Good Men, Good Women, 1995

Good Men, Good Women opens with the enigmatic words, “When yesterday’s sadness is about to die. When tomorrow’s good cheer is marching towards us. Then people say, don’t cry. So why don’t we sing.” A static, monochromatic shot then focuses on a group of travelers laden with baggage, singing as they traverse the rural countryside of Guangdong Province. The image proves to be a transitory glimpse of a painful chapter in Taiwanese history, as a group of idealistic students travel from Taiwan to mainland China during the 1940s in order to lend their support for the resistance fight against the Japanese occupation of Taiwan, only to be denounced, years later, as Communist sympathizers during the Kuomintang’s White Terror campaign of the 1950s under Chiang Kai-Shek. The tragic plight of these well-intentioned resistance fighters is the subject of a proposed film in modern day Taiwan entitled Good Men, Good Women, and the role of the real life heroine, Chiang Bi-Yu, has been offered to an emotionally withdrawn and inscrutable actress named Liang Ching (Annie Shizuka Inoh). One morning, Liang is awakened to the sound of a ringing telephone in her apartment amidst the background distraction of a television set (which is ironically playing Yasujiro Ozu’s Late Spring). She receives a disturbing fax that details her intimate thoughts from an ill fated relationship with a smalltime gangster named Ah Wei (Jack Kao), culled from her stolen personal diaries. Soon, it is revealed that Liang has been repeatedly harassed by an anonymous thief and perpetually silent telephone caller whose underlying motives remain unclear. The violative transmission of her diary entries compels Liang to reluctantly revisit her unsavory past as a promiscuous and drug-addicted bar hostess in Taipei, and her volatile relationship with the gentle Ah Wei. As Liang becomes the entrusted emissary for the story of Chiang Bi-Yu’s struggle, she gradually becomes the generational conduit between Taiwan’s turbulent past, and the decadent, uncertain future.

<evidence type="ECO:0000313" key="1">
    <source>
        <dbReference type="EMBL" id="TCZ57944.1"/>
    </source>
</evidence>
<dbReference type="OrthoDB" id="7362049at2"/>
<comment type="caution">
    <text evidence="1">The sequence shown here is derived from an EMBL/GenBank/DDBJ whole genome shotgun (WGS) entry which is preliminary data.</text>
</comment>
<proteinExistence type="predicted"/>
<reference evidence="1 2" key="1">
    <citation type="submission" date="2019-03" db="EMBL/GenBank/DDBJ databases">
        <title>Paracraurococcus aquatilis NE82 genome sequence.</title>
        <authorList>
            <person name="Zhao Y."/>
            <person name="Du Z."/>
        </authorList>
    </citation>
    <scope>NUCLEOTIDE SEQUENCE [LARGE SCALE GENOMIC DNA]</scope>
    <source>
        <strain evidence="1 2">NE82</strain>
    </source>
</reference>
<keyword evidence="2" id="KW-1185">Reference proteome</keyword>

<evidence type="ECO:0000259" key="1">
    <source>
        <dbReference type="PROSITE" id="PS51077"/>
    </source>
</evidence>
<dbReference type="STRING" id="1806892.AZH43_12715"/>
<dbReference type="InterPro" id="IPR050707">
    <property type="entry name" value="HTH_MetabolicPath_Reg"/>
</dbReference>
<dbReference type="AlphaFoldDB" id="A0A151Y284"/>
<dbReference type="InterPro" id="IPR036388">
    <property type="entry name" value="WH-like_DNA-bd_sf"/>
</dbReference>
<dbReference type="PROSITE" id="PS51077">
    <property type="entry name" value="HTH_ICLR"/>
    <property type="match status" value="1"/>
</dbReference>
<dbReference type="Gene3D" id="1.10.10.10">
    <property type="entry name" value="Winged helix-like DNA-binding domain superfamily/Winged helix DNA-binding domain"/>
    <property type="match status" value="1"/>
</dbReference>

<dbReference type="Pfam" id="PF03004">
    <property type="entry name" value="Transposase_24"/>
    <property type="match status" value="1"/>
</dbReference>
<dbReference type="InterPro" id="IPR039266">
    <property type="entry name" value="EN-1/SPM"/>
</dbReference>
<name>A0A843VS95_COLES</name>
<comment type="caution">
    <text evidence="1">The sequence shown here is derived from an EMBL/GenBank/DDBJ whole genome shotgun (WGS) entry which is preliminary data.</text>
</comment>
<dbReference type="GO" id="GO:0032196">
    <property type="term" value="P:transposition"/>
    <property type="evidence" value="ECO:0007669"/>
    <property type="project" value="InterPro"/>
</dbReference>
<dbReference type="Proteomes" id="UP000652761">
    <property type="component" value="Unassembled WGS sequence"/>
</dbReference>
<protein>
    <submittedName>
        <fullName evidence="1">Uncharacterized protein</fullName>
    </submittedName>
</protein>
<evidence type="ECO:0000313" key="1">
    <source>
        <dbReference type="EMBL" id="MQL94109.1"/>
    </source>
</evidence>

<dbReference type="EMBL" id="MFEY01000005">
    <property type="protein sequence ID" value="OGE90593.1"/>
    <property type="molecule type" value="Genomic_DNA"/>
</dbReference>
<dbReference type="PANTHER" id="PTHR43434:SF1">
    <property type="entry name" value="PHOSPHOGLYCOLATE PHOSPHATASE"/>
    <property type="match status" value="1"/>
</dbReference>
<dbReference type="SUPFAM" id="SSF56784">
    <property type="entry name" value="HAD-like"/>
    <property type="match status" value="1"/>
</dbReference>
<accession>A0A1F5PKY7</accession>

The final chapter of Hou Hsiao-hsien’s trilogy on Taiwanese history (that also includes A City of Sadness and The Puppetmaster), Good Men, Good Women provides a poignant, harrowing, and thematically complex portrait of postwar and contemporary Taiwan. By presenting the temporal confluence of three separate historically and personally relevant time periods, Hou not only reveals Liang’s behavioral pattern of anonymous affairs, emotional isolation, and inner turmoil, but also parallels her self-destructive behavior with the national crisis of identity, hedonism, and cultural disconnection in contemporary Taiwan. In essence, Liang’s betrayal of Ah Wei’s memory is a modern day, personal manifestation of a national, historical event: the seemingly random persecution of Taiwanese people by their own government during the White Terror. Inevitably, like the nation, Liang is forced to reconcile with her own culpability and ignominious past in order to find closure and inner peace.

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